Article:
A specially designed custom computer chip called a node gate array, or NGA, handles communications between the nodes and is at the heart of the supercomputer's design. Each NGA is paired with a Texas Instruments 50-megahertz processor and two megabytes of DRAM to form a single processing unit or "node" of the machine. Each node is constructed on a small printed circuit board called a "daughterboard." Sixty-four nodes are combined and attached to a larger structure called a "motherboard." There are 192 motherboards in all.

"Essentially, this computer turns space and time into a four-dimensional lattice, which can be thought of as a three-dimensional grid at any moment of time," said Robert Mawhinney, one of the Columbia physicists who led the design team for the RIKEN-BNL machine and its 0.4-teraflop sister machine at Columbia's physics department. "The computer can be used for many grid-oriented problems and in our problem, the grid gives reference points for calculating where particles are at any given moment."

"The smaller the boxes in the grid or the lattice," Mawhinney continued, "the more precise we can be in our calculations. Of course, the smaller and more numerous the boxes, the more computing power is required. But with this machine, the calculations will be more precise than ever before."

Shopping Locally

The supercomputer may be of world-class stature, but it has local roots. Nearly one-third of the components used to build the machine were purchased from Long Island firms in a competitive bidding process.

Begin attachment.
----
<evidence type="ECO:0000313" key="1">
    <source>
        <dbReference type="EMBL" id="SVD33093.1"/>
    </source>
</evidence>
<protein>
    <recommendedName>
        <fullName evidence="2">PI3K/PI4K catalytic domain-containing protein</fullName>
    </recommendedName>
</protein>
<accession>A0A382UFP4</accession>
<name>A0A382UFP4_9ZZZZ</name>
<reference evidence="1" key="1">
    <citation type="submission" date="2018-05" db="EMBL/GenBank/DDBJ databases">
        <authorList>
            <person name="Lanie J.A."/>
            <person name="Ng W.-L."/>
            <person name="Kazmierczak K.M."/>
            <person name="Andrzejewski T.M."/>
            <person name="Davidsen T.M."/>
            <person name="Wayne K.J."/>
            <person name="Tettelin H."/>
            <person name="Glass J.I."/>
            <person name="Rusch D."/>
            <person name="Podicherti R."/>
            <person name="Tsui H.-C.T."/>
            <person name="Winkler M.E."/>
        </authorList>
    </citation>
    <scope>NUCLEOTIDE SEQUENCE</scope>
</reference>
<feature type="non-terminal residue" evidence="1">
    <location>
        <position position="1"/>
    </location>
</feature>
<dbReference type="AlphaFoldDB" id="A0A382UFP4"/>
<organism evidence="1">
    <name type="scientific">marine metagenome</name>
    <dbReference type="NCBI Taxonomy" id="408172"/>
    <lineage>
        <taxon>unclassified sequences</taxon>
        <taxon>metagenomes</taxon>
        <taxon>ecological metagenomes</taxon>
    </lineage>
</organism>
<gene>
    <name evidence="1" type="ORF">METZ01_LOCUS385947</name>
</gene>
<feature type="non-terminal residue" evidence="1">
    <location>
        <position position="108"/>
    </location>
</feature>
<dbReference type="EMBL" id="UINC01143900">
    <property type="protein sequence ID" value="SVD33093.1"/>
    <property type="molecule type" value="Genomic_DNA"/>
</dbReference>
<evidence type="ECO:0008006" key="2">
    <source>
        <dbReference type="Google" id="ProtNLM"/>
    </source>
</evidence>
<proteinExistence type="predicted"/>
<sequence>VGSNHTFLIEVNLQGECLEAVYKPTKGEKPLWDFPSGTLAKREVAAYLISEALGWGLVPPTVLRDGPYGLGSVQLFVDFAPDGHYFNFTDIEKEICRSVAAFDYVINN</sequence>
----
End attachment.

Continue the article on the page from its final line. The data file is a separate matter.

The two largest contracts were awarded to electronic components distributors Marshall Industries of Hauppauge, for $540,000, and Nu Horizons Electronics Corp. of Melville, for $236,000. In a critical step, the assembly of all the daughterboards and motherboards was performed by AJC Electronics of Syosset under an $89,000 contract. The final process of installing and debugging the complete system was handled largely by BNL's Computing & Communications staff.

Other Long Island companies that supplied components include: Hadco Corp. of Uniondale, for more than $115,000 in printed circuit boards; Bell Microproducts of Smithtown, $7,800; Anthem Electronics of Commack, $6,000; and Dove Electronics of East Setauket, $500.

"We were glad that much of what we needed was available through local suppliers," said Lee. "To build such a large computer from scratch is a massive task, but the job was made easier by the excellent service we received from these companies."

The RIKEN laboratory, whose name is short for "Rikagaku Kenkyusho," meaning Institute of Physical and Chemical Research, is supported by the Japanese Science and Technology Agency. It is located near Tokyo.

Brookhaven National Laboratory carries out basic and applied research in the physical, biomedical and environmental sciences and in selected energy technologies. Brookhaven is operated by Brookhaven Science Associates, a nonprofit research management organization, under contract with the U.S. Department of Energy.

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Among those unveiling the computer were: (left front) T.D. Lee, head of the RIKEN BNL Research Center; (next to Lee) Shun-Ichi Kobayashi, head of the Japanese RIKEN laboratory; (kneeling, front) Nicholas Samios, deputy director of the RIKEN BNL Research Center; (holding motherboard) co-designer Robert Mawhinney, Columbia and RIKEN BNL; (to Mawhinney's right) Ed McFadden, head of the BNL team that built the supercomputer; (to Mawhinney's left) John Marburger, BNL Director; (to Marburger's left) Satoshi Ozaki, RHIC Project Head; and (to Ozaki's left) co-designer Norman Christ, Columbia University.